entry to the culture - which, because of their justifiably paranoid
nature, would take a very long time.  As well, there is the problem
of being intrusive in the culture.

     It is important to avoid intruding on the way the group
     normally functions.  Nothing sinks a field project faster
     than interfering with the group's way of thinking and
     doing things.  At the very least, such intrusiveness will
     change the situation you have come to study; at the
     worst, it may result in your expulsion.  (Northey and
     Tepperman, 1986: 71)


     By utilizing document analysis, however, these problems are
avoided, without a difference in quality of data.  Many passionate
debates on underground BBSes are summarized by individuals and
submitted to hacker journals, which (with a limited amount of
technical skill, research, and Internet access) can be found on
several public archive sites.  These are still the words of
hackers, yet it is not completely necessary for this study to enter
the culture itself as an observer.

     As mentioned, several hacker journals and newsletters comprise
the data set.  Each journal or newsletter is comprised of articles,
usually on a specific how-to topic (eg., "Hacking Answering
Machines", by Predat0r; "The Improved Carbide Bomb", by The
Sentinel), as well as commentaries, written by various authors.  As
with underground BBSes, hacking journals and newsletters tend to
spring up and disappear in a very short time, with no explanations.
The ones used for this study, in no particular order, are:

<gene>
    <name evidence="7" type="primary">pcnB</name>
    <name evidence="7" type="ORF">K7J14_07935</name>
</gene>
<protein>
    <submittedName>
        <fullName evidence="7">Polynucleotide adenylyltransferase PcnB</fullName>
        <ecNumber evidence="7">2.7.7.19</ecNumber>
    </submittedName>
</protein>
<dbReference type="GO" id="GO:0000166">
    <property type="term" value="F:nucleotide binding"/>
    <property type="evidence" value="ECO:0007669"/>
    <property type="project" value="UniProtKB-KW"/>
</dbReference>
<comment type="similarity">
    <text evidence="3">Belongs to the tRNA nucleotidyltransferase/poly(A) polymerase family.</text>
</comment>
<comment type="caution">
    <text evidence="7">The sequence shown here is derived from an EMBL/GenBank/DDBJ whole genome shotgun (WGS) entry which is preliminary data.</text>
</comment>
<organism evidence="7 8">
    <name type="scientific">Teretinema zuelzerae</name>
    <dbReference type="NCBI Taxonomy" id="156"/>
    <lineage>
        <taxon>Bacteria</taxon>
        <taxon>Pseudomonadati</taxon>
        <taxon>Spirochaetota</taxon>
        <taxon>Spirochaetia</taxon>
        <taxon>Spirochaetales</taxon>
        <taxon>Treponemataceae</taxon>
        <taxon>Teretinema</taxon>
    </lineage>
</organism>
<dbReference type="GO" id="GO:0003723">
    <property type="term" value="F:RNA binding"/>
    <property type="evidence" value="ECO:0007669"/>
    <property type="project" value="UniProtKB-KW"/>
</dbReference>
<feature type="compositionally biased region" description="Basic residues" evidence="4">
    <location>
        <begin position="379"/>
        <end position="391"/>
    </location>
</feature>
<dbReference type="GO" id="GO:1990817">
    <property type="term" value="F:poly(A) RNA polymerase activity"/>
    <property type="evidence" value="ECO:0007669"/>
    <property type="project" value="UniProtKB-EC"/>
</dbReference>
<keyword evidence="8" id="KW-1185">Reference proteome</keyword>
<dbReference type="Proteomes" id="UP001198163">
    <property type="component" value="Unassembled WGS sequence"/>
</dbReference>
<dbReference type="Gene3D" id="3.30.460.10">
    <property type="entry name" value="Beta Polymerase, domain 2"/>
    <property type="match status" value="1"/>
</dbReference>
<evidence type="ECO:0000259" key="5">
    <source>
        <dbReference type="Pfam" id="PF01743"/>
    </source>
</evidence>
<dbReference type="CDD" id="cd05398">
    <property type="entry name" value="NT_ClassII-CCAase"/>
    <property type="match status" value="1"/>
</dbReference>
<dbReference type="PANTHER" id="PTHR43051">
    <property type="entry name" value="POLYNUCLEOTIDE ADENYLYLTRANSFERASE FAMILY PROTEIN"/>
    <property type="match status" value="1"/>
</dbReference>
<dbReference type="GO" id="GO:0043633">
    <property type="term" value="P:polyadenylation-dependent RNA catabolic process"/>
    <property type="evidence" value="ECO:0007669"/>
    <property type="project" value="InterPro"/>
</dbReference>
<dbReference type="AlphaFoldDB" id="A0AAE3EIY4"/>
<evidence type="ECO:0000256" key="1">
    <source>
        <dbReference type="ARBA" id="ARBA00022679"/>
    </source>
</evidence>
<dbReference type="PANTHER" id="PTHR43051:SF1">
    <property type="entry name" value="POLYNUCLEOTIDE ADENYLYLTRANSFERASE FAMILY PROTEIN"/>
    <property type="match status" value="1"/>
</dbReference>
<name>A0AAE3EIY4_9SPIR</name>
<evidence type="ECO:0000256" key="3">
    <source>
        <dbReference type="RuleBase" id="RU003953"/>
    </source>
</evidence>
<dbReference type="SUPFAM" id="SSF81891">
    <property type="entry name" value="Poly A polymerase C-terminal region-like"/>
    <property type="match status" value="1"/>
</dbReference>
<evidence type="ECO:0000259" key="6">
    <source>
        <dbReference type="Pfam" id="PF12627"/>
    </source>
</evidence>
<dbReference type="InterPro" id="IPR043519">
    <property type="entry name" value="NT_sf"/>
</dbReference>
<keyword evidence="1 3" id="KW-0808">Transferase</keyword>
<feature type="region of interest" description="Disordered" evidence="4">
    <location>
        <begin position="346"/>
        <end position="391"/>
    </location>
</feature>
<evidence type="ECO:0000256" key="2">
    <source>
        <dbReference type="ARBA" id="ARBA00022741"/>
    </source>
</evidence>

PHRACK:   (A contraction of the words Phreak/Hack)  This
               journal is generally recognized as the "official"
               electronic publication. (The other "official"
               publication, 2600: The Hacker Quarterly, is
               available only in print form.) Phrack is the
               oldest hacker journal in existence, with its first
               issuance in 1985.

     COMPUTER UNDERGROUND
     DIGEST:   Known as CuD. This weekly electronic newsletter
               features both academic articles and commentaries
               from members of the underground community, and
               began publication in March 1990.

     DIGITAL
     MURDER:   Issued first in October 1991.  A general
               hacking/phreaking/ newsletter.

     FBI:      (Freaker's Bureau Incorporated)  General
               newsletter, started in September 1991.

     HACKERS
     UNLIMITED: Began in December 1989.

     INFORMATIK: (The Journal of Privileged Information), 1992.

     MAGIK:    (Master Anarchists Giving Illicit Knowledge), 1993.

     THE NEW FONE EXPRESS:  June 1991.

     P/HUN:    (Phreakers/Hackers Underground Network)  One of the